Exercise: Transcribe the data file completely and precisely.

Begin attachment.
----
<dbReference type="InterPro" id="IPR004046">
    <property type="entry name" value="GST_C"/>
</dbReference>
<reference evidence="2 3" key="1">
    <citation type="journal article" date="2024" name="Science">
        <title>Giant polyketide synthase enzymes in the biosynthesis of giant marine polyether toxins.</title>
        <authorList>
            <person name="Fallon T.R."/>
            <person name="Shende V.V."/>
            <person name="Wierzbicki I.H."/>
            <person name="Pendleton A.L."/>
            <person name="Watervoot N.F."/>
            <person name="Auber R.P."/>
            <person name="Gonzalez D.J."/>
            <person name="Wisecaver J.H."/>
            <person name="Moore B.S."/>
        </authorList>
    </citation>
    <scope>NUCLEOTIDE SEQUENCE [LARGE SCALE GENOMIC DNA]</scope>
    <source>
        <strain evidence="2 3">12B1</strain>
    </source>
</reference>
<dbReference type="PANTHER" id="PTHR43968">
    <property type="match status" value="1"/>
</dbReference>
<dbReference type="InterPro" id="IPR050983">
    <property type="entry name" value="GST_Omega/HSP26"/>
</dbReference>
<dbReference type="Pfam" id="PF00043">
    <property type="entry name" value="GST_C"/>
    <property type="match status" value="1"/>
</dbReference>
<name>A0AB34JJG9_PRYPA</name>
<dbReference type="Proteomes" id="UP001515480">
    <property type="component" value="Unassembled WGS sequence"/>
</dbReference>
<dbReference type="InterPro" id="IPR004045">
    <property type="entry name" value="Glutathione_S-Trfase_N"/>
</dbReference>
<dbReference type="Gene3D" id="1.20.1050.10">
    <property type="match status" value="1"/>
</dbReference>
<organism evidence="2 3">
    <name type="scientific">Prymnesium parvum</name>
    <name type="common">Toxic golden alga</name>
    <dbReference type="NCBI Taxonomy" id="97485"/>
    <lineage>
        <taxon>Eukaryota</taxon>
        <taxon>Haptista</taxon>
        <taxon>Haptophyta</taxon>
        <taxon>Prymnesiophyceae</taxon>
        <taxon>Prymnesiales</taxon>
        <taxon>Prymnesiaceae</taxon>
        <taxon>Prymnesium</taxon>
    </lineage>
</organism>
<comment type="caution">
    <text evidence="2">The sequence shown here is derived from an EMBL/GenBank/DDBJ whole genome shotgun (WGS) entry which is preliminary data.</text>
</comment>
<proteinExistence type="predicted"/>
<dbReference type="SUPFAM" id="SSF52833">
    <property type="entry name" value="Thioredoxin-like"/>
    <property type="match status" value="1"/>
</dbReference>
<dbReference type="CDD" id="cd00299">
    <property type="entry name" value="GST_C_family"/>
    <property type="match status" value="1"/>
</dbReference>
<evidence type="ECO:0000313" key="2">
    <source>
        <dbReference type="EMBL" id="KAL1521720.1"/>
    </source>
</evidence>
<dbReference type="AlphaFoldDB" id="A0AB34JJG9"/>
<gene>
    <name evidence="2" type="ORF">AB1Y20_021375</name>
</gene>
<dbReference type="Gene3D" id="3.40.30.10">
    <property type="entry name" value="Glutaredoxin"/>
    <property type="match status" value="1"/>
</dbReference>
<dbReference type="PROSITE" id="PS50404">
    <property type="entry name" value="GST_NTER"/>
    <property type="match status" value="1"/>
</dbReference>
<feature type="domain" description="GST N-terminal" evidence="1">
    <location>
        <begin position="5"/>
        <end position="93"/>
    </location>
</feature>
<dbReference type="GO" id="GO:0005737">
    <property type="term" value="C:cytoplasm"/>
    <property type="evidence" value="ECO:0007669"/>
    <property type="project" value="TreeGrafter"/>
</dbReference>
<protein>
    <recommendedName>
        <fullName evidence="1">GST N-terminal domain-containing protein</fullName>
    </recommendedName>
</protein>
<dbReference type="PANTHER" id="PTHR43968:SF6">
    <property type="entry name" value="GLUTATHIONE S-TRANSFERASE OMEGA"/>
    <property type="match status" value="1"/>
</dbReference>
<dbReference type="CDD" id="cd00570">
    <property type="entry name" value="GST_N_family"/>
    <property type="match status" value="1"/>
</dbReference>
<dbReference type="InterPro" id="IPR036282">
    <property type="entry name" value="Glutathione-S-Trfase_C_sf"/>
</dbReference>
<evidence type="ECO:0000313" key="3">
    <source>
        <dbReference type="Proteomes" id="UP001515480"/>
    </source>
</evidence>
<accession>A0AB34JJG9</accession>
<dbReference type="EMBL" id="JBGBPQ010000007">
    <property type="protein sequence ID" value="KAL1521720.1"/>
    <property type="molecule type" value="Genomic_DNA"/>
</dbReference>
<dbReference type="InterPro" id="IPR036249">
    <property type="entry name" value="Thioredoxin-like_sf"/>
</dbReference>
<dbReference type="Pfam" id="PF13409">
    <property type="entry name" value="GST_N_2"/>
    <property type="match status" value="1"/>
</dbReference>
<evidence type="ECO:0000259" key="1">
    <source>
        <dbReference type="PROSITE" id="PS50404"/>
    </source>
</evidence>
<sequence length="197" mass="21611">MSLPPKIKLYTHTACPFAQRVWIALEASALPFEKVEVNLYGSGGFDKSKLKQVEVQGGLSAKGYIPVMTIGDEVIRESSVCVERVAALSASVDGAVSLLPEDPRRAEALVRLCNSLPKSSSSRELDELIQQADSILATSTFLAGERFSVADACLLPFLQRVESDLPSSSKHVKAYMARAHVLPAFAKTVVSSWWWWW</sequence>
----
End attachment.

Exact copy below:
<dbReference type="InterPro" id="IPR004046">
    <property type="entry name" value="GST_C"/>
</dbReference>
<reference evidence="2 3" key="1">
    <citation type="journal article" date="2024" name="Science">
        <title>Giant polyketide synthase enzymes in the biosynthesis of giant marine polyether toxins.</title>
        <authorList>
            <person name="Fallon T.R."/>
            <person name="Shende V.V."/>
            <person name="Wierzbicki I.H."/>
            <person name="Pendleton A.L."/>
            <person name="Watervoot N.F."/>
            <person name="Auber R.P."/>
            <person name="Gonzalez D.J."/>
            <person name="Wisecaver J.H."/>
            <person name="Moore B.S."/>
        </authorList>
    </citation>
    <scope>NUCLEOTIDE SEQUENCE [LARGE SCALE GENOMIC DNA]</scope>
    <source>
        <strain evidence="2 3">12B1</strain>
    </source>
</reference>
<dbReference type="PANTHER" id="PTHR43968">
    <property type="match status" value="1"/>
</dbReference>
<dbReference type="InterPro" id="IPR050983">
    <property type="entry name" value="GST_Omega/HSP26"/>
</dbReference>
<dbReference type="Pfam" id="PF00043">
    <property type="entry name" value="GST_C"/>
    <property type="match status" value="1"/>
</dbReference>
<name>A0AB34JJG9_PRYPA</name>
<dbReference type="Proteomes" id="UP001515480">
    <property type="component" value="Unassembled WGS sequence"/>
</dbReference>
<dbReference type="InterPro" id="IPR004045">
    <property type="entry name" value="Glutathione_S-Trfase_N"/>
</dbReference>
<dbReference type="Gene3D" id="1.20.1050.10">
    <property type="match status" value="1"/>
</dbReference>
<organism evidence="2 3">
    <name type="scientific">Prymnesium parvum</name>
    <name type="common">Toxic golden alga</name>
    <dbReference type="NCBI Taxonomy" id="97485"/>
    <lineage>
        <taxon>Eukaryota</taxon>
        <taxon>Haptista</taxon>
        <taxon>Haptophyta</taxon>
        <taxon>Prymnesiophyceae</taxon>
        <taxon>Prymnesiales</taxon>
        <taxon>Prymnesiaceae</taxon>
        <taxon>Prymnesium</taxon>
    </lineage>
</organism>
<comment type="caution">
    <text evidence="2">The sequence shown here is derived from an EMBL/GenBank/DDBJ whole genome shotgun (WGS) entry which is preliminary data.</text>
</comment>
<proteinExistence type="predicted"/>
<dbReference type="SUPFAM" id="SSF52833">
    <property type="entry name" value="Thioredoxin-like"/>
    <property type="match status" value="1"/>
</dbReference>
<dbReference type="CDD" id="cd00299">
    <property type="entry name" value="GST_C_family"/>
    <property type="match status" value="1"/>
</dbReference>
<evidence type="ECO:0000313" key="2">
    <source>
        <dbReference type="EMBL" id="KAL1521720.1"/>
    </source>
</evidence>
<dbReference type="AlphaFoldDB" id="A0AB34JJG9"/>
<gene>
    <name evidence="2" type="ORF">AB1Y20_021375</name>
</gene>
<dbReference type="Gene3D" id="3.40.30.10">
    <property type="entry name" value="Glutaredoxin"/>
    <property type="match status" value="1"/>
</dbReference>
<dbReference type="PROSITE" id="PS50404">
    <property type="entry name" value="GST_NTER"/>
    <property type="match status" value="1"/>
</dbReference>
<feature type="domain" description="GST N-terminal" evidence="1">
    <location>
        <begin position="5"/>
        <end position="93"/>
    </location>
</feature>
<dbReference type="GO" id="GO:0005737">
    <property type="term" value="C:cytoplasm"/>
    <property type="evidence" value="ECO:0007669"/>
    <property type="project" value="TreeGrafter"/>
</dbReference>
<protein>
    <recommendedName>
        <fullName evidence="1">GST N-terminal domain-containing protein</fullName>
    </recommendedName>
</protein>
<dbReference type="PANTHER" id="PTHR43968:SF6">
    <property type="entry name" value="GLUTATHIONE S-TRANSFERASE OMEGA"/>
    <property type="match status" value="1"/>
</dbReference>
<dbReference type="CDD" id="cd00570">
    <property type="entry name" value="GST_N_family"/>
    <property type="match status" value="1"/>
</dbReference>
<dbReference type="InterPro" id="IPR036282">
    <property type="entry name" value="Glutathione-S-Trfase_C_sf"/>
</dbReference>
<evidence type="ECO:0000313" key="3">
    <source>
        <dbReference type="Proteomes" id="UP001515480"/>
    </source>
</evidence>
<accession>A0AB34JJG9</accession>
<dbReference type="EMBL" id="JBGBPQ010000007">
    <property type="protein sequence ID" value="KAL1521720.1"/>
    <property type="molecule type" value="Genomic_DNA"/>
</dbReference>
<dbReference type="InterPro" id="IPR036249">
    <property type="entry name" value="Thioredoxin-like_sf"/>
</dbReference>
<dbReference type="Pfam" id="PF13409">
    <property type="entry name" value="GST_N_2"/>
    <property type="match status" value="1"/>
</dbReference>
<evidence type="ECO:0000259" key="1">
    <source>
        <dbReference type="PROSITE" id="PS50404"/>
    </source>
</evidence>
<sequence length="197" mass="21611">MSLPPKIKLYTHTACPFAQRVWIALEASALPFEKVEVNLYGSGGFDKSKLKQVEVQGGLSAKGYIPVMTIGDEVIRESSVCVERVAALSASVDGAVSLLPEDPRRAEALVRLCNSLPKSSSSRELDELIQQADSILATSTFLAGERFSVADACLLPFLQRVESDLPSSSKHVKAYMARAHVLPAFAKTVVSSWWWWW</sequence>